TO THE SOUTHERN AFRICAN TROUT AND FLYFISHING DIRECTORY
BUSINESS DAY FLYISHING COLUMN - THE
TIGER AND THE RABBIT
You probably know the fly I mean
as a "Zonker", another example of onomatopoeic name-calling
conjured up by a six-year old mind. I knew it and still refer
to it as a "Rabbit", an extremely popular series of
flies that dominated the New Zealand flyfishing scene two decades
and more ago.
Those were the days when matuku,
pukeko, rabbit and killer-style patterns ruled the roost. The
"killers", in particular, swam their way across the
seas to the African continent with great success; others, such
as the matukus only made fleeting acquaintance in the form of
the Walkers Black Widow and the Parsons Glory. Few will recall
any pukeko patterns, but with the importing of Kilwell flies for
a short time, the Scotch Poacher made some inroads and, at Golden
Gate in the Seventies, deceived one of the best conditioned double-figure
trout I have ever seen.
More precisely, and more recently,
I resurrected the memory of blissful days spent on a little North
Island jewel-lake called Okataina. It was there amongst the native
forests that a fly called a Yellow Rabbit provided success. In
July, I thought it appropriate to introduce the, by now, almost-forgotten
Yellow Rabbit into the unfamiliar waters of the Upper Zambezi.
If I have an idle thought about
some "tiger" flies, it is that they are invariably excessively
ample in their plumage. I confess a preference for sparser dressed
patterns more suggestive in character, which require no pruning
of feathers and bucktail to lease some "breathing space".
Tied on sturdy long shank hooks from size 2 to 8, the fly must
have life of its own.
For tiger fish, a pattern incorporating
a combination of bucktail colours, such as that which makes up
the Kasai Tiger, is a popular and successful approach, but the
Yellow Rabbit is an ideal addition to the armoury because it retains
a slim, yet alluring profile. In the water, the rabbit fur trembles,
suggesting the perfect small fry imitation. At the same time it
is robust enough to handle the ministrations of tiger and winter
July, as I so often remark, is
an exceptionally pleasant time to take a flyrod north of the Limpopo.
Though each day dawns flawlessly with perhaps a light cloud cover
up high, the air is cool, though sometimes more than fresh when
travelling by boat upriver. And the evenings are less inhabited
by small beings that whine and dont carry fishing rods.
In the past, the Winter months
were neglected by anglers because it was accepted that tigers
preferred hot weather, but while the Summer months produce some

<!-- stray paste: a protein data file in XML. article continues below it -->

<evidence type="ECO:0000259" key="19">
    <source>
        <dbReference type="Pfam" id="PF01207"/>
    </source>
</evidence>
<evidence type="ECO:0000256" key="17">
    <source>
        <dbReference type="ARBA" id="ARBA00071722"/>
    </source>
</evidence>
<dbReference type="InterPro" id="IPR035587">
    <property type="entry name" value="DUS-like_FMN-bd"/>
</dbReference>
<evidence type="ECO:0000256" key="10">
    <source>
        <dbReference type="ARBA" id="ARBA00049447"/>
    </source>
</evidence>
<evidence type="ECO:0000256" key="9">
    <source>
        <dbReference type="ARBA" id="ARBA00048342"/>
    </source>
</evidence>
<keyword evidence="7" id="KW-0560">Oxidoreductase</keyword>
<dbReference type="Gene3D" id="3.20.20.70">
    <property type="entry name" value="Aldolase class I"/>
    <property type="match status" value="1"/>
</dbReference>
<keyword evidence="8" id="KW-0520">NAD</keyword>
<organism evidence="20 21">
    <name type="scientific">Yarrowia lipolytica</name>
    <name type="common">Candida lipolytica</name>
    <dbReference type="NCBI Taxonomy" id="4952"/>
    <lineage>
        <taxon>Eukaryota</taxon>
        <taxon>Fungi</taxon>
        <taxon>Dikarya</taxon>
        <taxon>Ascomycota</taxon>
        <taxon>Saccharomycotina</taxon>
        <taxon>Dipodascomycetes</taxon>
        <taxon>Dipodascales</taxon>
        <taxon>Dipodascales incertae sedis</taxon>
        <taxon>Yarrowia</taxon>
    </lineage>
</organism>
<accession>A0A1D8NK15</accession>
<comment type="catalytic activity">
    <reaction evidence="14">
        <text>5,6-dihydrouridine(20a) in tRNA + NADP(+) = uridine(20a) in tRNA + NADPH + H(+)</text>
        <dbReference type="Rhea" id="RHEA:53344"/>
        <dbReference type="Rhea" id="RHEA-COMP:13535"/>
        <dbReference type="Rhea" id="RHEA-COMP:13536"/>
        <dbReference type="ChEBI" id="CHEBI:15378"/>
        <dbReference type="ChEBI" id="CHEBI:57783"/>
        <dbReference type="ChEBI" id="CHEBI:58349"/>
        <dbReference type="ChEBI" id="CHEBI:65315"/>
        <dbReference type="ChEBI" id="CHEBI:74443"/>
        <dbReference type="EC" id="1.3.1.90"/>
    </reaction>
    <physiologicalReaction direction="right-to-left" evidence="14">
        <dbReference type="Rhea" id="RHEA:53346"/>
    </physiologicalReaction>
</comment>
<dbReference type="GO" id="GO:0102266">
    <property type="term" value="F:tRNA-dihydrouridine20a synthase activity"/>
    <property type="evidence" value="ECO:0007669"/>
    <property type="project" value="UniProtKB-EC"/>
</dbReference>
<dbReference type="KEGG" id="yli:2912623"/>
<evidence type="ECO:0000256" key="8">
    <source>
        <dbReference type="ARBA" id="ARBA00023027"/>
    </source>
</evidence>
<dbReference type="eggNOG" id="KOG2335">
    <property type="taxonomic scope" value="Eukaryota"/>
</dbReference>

excellent catches, the reverse is certainly not true. Indeed,
with respect to flyfishing, many of my most memorable experiences
in the Okavango and Zambezi have occurred during the Winter months
from mid-June onwards.
This year the flooding of the
Zambezi has been generous, reaching levels not seen for many years,
but by late June, one could see the tell-tale fall-back watermark
on the reeds. The river at Impalila Island was receding and soon
an exodus of fish and their progeny from the floodplains and into
the main watercourses would take place. When it did, there would
be much gnashing of teeth.
The first overt signs were, as
usual, the birds. How it happens, is a mystery. One day, nothing
unusual, the next, an air of expectancy. Herons and egrets begin
to line the banks, while cormorants and darters appear in flotillas
along the backwaters.
On the second day, half-an-hour
upriver from the Lodge we spied grey-backed gulls wheeling and
diving in mid-river. Beneath them, splashing betrayed fast-moving
tiger fish feeding in the cross-river current.
The morning belonged to my boat
partners spinner. While my fly was infuriatingly snatched
and discarded, on a light spinning rod he landed a fish of seven
pounds going on ten, losing another of similar size at the boat.
As so often happens, fortunes
change and the afternoon turned to the fly. First a tiger of 13
¾ lbs (6.3 kg) that picked up my Plewmans Robber
(black, red and white bucktail) and then further downstream under
the nose of the gulls, one of 11 lbs. (5 kg) that even Raoul,
miffed at being outvoted on the weight of his fish, conceded looked
The Yellow Rabbit? Since Plewmans
performed so well on that day with five notable tigers, the Rabbit
wasnt required so well never know whether it would
have matched up in the circumstances. But, on succeeding days,
as myriads of fry slid back into the river, there was no doubt
that its slender litheness was preferred to the flaring streamers.
In a remarkable debut, it abandoned its trout heritage and performed
with tiger, nembwe, threespot tilapia, pink happies and African